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Carbon

Workers continue assembling the Integrated Testing Center at the Dry Fork coal-fired power plant Sept. 21 outside Gillette. The ITC consists of a series of research bays connected to the power plant for researchers to test carbon capture technology. Wyoming recently signed a memorandum of understanding with three states and a Canadian province to share information on carbon capture research projects.

When the Department of Energy announced grants for carbon capture research this summer, Jason Begger’s phone started ringing.

The executive director of the Wyoming Infrastructure Authority has argued before that federal support would be crucial to furthering research into catching the greenhouse gas emitted from coal-burning power plants and putting it to other uses, something Wyoming is eager to see take place.

The state, home to the largest open-pit coal mines in the country, has spent the last few years pushing carbon capture research to keep its coal sector viable against climate change regulations and market pressure. The legislature dropped $15 million in a cost share with private industry to build the Integrated Test Center in Gillette, which will host research tenants studying capture and utilization strategies. It’s almost finished and it has a first tenant, but long term, the carbon capture sector likely needs more input from the government to foster industry investment, Begger said.

Furthering that aim, Wyoming signed a memorandum of understanding with three neighboring coal states and a Canadian province last week to share information and potentially combine forces on research projects that could put federal dollars to work.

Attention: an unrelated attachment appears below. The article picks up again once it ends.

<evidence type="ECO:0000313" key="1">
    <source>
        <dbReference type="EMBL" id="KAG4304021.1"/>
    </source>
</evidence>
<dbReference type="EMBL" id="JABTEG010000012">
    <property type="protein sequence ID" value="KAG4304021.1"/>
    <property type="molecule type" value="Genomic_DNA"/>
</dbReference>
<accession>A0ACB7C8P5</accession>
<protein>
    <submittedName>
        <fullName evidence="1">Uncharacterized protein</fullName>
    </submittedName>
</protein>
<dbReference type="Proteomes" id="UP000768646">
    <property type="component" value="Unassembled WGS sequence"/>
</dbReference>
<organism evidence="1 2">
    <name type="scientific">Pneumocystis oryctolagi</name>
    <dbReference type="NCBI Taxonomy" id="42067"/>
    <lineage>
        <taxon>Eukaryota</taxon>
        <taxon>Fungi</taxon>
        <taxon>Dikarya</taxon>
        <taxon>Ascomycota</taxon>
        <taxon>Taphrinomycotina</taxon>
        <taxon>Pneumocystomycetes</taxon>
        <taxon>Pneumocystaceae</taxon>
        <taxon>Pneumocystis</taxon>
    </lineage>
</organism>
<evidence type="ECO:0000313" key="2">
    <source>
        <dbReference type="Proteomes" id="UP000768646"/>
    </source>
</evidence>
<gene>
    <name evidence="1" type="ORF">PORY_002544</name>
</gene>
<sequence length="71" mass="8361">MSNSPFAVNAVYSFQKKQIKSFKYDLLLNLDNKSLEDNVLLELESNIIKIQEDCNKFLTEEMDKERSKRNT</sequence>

Montana, North Dakota, Saskatchewan and Wyoming each have a history and a commitment to carbon capture, Begger said.

Wyoming has the test center and ongoing study from the University of Wyoming’s Carbon Engineering Initiative and its School of Energy Resources. Saskatchewan is home to the first large scale carbon capture and storage facility attached to a commercial coal plant, the Boundary Dam 3 project. North Dakota’s Energy and Environmental Research Center and Montana’s Big Sky Carbon Sequestration Partnership have each looked at ways to store carbon dioxide.

Critics of ongoing carbon capture investment have been nearly as prevalent in recent years as its champions. Some argue it’s time to focus public funds on renewables and other opportunities given coal’s projected declines and its high carbon dioxide emissions contribution.

The Obama Administration laid down many millions fostering the carbon capture industry and had a hand in the largest commercial ventures in carbon capture in the U.S., the Kemper Plant in Mississippi and the Petra Nova project in Texas. The latter is viable, but Kemper has not had much success, coming in far over budget, threatening to increase customer rates in the region.

Begger argues that carbon capture has a future role to play in addressing climate change, and coal is going to be around even with the market pressures of cheap natural gas competition or increasing renewable use.

“If you look at any credible energy analysis or projection over the next few decades … They all flat out say that coal will be a smaller, but large part of the energy mix for the foreseeable future,” Begger said. “If you care about carbon mitigation, coal technology needs to be a part of that.”

Follow energy reporter Heather Richards on Twitter @hroxaner

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Energy Reporter

Heather Richards writes about energy and the environment. A native of the Blue Ridge Mountains in Virginia, she moved to Wyoming in 2015 to cover natural resources and government in Buffalo. Heather joined the Star Tribune later that year.

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